WARSAW, May 9 (Reuters) - Poland's ruling Law and Justice (PiS) party will back former centrist prime minister Donald Tusk for a second term as European Council president in a year's time, a senior PiS figure said on Monday.
The pledge of support, made by Ryszard Czarnecki who is vice-president of the European Parliament, came despite repeated criticism of Tusk by the PiS and appeared a deliberate move by the party to clear up any ambiguity on the issue.
Tusk wishes to stay in his Brussels job when his current two and a half year spell ends in May next year, EU sources say, and Czarnecki's comment in a daily newspaper was certain to boost Tusk's chances of doing that.
Until now it was not clear whether the PiS, which is led by Tusk's political foe, Jaroslaw Kaczynski, would throw its weight behind him.
It has repeatedly said that Tusk was "politically" responsible for the 2010 plane crash which killed Poland's president and Kaczynski's twin brother, Lech. Tusk was prime minister at the time and some in the PiS argue he is guilty of not ensuring the president's safety.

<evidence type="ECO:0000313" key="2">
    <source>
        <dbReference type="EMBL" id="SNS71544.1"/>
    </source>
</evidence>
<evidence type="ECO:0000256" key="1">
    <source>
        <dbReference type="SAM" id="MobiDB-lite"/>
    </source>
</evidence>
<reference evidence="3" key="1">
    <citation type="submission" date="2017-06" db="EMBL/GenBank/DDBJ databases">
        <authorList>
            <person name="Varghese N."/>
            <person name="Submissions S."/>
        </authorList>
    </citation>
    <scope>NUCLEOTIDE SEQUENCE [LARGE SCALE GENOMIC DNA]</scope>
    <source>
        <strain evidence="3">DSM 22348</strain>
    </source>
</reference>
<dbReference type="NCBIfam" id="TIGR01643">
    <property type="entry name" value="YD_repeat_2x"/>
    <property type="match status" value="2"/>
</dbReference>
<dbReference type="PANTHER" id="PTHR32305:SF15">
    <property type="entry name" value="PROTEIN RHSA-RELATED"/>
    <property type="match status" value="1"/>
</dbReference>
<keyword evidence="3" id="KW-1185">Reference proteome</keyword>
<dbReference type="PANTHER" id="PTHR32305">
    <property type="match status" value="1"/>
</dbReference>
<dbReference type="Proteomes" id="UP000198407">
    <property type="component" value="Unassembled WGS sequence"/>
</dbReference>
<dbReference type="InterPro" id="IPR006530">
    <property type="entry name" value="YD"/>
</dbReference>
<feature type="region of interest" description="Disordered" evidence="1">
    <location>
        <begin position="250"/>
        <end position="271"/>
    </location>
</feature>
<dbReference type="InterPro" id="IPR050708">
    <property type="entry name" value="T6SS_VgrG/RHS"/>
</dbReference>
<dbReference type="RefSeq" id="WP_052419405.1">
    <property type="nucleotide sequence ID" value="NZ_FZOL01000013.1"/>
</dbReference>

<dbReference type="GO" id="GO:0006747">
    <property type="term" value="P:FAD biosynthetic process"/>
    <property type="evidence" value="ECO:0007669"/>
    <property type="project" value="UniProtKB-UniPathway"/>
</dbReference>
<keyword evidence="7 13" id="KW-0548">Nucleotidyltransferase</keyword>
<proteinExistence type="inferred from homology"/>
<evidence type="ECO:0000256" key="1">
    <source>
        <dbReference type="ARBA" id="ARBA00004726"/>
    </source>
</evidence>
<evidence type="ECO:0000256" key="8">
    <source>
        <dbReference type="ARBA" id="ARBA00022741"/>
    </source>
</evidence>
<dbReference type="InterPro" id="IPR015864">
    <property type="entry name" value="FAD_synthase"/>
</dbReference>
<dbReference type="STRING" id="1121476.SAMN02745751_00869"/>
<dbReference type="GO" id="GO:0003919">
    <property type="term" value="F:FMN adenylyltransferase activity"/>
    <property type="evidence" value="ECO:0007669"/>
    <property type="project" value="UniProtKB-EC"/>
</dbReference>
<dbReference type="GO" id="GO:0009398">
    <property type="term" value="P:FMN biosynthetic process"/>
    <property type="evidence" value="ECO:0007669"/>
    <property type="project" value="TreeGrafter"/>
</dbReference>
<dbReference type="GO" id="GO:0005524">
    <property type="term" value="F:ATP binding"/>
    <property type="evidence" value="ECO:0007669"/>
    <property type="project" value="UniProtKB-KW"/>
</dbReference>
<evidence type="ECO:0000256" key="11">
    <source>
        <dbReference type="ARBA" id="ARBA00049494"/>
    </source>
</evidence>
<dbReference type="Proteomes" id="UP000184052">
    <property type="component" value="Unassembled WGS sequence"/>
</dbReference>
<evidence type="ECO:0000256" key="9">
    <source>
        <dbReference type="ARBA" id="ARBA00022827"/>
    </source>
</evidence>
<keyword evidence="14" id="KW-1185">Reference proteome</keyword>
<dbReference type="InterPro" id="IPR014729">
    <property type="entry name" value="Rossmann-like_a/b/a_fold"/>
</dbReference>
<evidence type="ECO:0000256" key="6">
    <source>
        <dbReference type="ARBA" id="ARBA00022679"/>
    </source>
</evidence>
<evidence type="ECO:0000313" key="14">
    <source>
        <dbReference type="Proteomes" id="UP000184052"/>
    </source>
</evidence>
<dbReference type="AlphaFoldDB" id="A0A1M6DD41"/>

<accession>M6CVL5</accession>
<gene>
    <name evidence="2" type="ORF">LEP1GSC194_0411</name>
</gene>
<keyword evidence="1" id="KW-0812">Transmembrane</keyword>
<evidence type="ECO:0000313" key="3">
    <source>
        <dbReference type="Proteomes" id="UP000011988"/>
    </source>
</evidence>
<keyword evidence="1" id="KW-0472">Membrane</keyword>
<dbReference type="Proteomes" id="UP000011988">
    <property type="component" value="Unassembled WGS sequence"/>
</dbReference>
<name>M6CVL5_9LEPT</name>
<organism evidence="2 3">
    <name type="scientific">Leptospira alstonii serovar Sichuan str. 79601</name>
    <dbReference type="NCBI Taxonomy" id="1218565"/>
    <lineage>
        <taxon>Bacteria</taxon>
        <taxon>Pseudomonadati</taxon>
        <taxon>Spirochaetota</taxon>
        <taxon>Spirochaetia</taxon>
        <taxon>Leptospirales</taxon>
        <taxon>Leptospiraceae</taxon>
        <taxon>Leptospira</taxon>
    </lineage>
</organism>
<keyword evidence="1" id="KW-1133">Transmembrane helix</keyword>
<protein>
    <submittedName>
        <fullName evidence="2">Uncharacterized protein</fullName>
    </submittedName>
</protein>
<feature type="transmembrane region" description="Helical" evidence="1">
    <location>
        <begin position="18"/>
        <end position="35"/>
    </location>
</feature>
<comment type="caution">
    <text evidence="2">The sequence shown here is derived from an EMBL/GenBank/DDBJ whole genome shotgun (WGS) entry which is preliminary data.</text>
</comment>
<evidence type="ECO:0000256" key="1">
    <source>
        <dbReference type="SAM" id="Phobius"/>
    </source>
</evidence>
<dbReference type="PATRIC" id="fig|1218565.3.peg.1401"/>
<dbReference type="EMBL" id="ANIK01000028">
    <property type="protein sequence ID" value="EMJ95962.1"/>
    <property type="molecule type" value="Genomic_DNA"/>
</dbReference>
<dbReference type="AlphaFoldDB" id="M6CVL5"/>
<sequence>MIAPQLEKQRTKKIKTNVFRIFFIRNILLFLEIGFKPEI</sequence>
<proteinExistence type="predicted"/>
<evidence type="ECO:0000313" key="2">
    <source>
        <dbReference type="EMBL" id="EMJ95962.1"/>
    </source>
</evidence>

But in an opinion piece carried by the daily newspaper Rzeczpospolita on Monday, Czarnecki said the PiS would stick to an "unwritten rule of Polish politics," that the Polish government should always back Poles in top posts abroad.
"If Tusk does not become head of the European Council again, it will not be due to the Law and Justice government's actions, but due to the lack of support from other countries. He will have ours," Czarnecki said.
Tusk's Civic Platform party (PO), now the second-largest parliamentary force after losing to PiS last October, greeted Czarnecki's announcement sceptically.
"Jaroslaw Kaczynski prefers for Tusk to be in (Brussels), and not in Poland, because he is traumatised by eight election losses," Malgorzata Kidawa-Blonska, a prominent PO politician told private radio Zet, referring to a string of PO's election victories under the former leader.
"He always lost to Tusk, so he doesn't want him here."
The plane crash which killed president Lech Kaczynski and a large number of high-rank officials took place near Smolensk, western Russia, close to the place where Stalinist secret police forces shot some of the 22,000 Polish officers and intellectuals they executed in 1940.
While the crash initially united Poles in grief, it has since given rise to bitter domestic political divisions.
An inquiry by Tusk's government returned a verdict of pilot error but since coming to power, PiS has reopened the investigation, saying an onboard explosion could have caused the crash. (Reporting by Wiktor Szary; Additional reporting by Alastair Macdonald in Brussels; Editing by Richard Balmforth)
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